BANKS led US stocks lower yesterday as investors fretted a widening foreclosure crisis could undermine the market’s strength over the last five weeks.
The S&P 500 has rallied 11.9 per cent since 1 September and volume has picked up from anaemic levels. But the rally could weaken as an index of bank stocks fell nearly three per cent yesterday over growing fears the foreclosure problems could bleed into the broader credit markets and the economy.
The technology sector continued to show strength, with Google up more than nine per cent in extended trading after beating Wall Street’s expectations.
Chipmaker Advanced Micro Devices jumped more than seven per cent after hours on the back of another profit beat.
During the regular session, JPMorgan Chase lost 2.8 per cent to $38.72 and Bank of America fell 5.2 per cent to $12.60, while the KBW bank index dropped 2.6 per cent.
All 50 US states are investigating the mortgage industry, and investors are growing concerned it will hurt bank earnings.
Fears about lenders strength could be seen earlier in the week in credit derivatives, as the cost of insuring bank debt against default has jumped.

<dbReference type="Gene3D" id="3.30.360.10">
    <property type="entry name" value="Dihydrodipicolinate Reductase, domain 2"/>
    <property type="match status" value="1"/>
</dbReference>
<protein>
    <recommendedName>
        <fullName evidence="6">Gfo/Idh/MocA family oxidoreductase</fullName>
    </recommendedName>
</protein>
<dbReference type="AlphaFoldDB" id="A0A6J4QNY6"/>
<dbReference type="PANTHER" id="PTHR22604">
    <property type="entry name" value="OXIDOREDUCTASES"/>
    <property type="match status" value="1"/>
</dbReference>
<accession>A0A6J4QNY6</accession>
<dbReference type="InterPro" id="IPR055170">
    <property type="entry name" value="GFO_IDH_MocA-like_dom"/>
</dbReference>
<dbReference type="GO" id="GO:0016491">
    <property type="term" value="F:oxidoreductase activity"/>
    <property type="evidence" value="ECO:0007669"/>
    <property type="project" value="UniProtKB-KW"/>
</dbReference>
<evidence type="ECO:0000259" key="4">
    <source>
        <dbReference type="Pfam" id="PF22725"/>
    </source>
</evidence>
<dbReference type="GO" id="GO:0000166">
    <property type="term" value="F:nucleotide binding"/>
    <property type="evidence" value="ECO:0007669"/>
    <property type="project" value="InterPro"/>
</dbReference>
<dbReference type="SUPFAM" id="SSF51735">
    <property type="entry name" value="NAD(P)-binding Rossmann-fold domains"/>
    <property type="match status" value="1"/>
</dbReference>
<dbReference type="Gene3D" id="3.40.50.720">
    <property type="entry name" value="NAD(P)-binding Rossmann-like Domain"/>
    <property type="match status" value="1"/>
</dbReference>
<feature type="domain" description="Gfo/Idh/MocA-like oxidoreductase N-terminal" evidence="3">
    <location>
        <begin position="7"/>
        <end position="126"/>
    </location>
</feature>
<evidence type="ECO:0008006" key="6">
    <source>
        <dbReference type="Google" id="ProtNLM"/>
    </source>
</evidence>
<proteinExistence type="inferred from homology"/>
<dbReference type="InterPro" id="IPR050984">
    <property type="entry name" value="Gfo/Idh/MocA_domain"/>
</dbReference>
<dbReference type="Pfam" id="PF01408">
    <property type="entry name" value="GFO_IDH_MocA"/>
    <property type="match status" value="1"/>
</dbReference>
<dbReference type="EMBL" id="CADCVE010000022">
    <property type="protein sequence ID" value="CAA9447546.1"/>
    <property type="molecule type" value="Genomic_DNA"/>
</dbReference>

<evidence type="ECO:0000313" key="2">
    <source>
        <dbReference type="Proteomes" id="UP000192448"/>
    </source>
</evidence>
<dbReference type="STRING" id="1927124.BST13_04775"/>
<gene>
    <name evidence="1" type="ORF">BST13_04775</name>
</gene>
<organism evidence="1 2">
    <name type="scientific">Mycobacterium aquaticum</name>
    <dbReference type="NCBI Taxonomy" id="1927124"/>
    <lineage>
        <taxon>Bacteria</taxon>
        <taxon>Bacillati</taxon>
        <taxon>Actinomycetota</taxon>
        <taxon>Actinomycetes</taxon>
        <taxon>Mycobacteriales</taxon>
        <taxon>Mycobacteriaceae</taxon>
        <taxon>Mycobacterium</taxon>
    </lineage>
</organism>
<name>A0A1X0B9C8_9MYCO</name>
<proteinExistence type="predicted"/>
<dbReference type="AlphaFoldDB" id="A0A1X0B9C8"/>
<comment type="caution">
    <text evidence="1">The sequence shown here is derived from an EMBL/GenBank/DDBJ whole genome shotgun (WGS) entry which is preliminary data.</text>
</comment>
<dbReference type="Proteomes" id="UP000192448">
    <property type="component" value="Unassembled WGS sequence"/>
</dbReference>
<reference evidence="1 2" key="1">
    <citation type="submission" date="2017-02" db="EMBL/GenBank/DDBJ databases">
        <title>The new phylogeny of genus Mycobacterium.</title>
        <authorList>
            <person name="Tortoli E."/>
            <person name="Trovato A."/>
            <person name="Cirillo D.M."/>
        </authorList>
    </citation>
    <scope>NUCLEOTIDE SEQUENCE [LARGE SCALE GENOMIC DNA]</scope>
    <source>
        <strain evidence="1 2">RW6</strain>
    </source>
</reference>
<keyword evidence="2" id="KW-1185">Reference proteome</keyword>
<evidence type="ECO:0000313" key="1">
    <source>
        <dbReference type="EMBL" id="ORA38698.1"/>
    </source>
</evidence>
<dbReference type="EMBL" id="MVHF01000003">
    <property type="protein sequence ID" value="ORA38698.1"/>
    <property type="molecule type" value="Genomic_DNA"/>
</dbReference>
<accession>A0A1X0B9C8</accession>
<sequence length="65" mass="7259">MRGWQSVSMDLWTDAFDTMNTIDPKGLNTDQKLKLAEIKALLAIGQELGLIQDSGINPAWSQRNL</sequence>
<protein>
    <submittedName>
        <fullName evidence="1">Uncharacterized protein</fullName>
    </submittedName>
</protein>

Apollo Group led declines in the Nasdaq 100, as shares plunged 23.2 per cent to $38. Stocks of for-profit education companies fell to six-week lows after the sector bellwether withdrew its 2011 outlook and forecast sharp drops in new student enrolments.
The Dow Jones industrial average dipped 1.51 points, or 0.01 per cent, to 11,094.57.
The Standard & Poor’s 500 dropped 4.29 points, or 0.36 per cent, to 1,173.81.
The Nasdaq Composite shed 5.85 points, or 0.24 per cent, to 2,435.38.
About 9.04bn shares traded on the New York Stock Exchange, the American Stock Exchange and the Nasdaq, above this year’s daily average of 8.78bn.
The US dollar’s slide helped limit stocks’ losses, as a weaker greenback puts a bid under commodities and other assets traded using the US currency.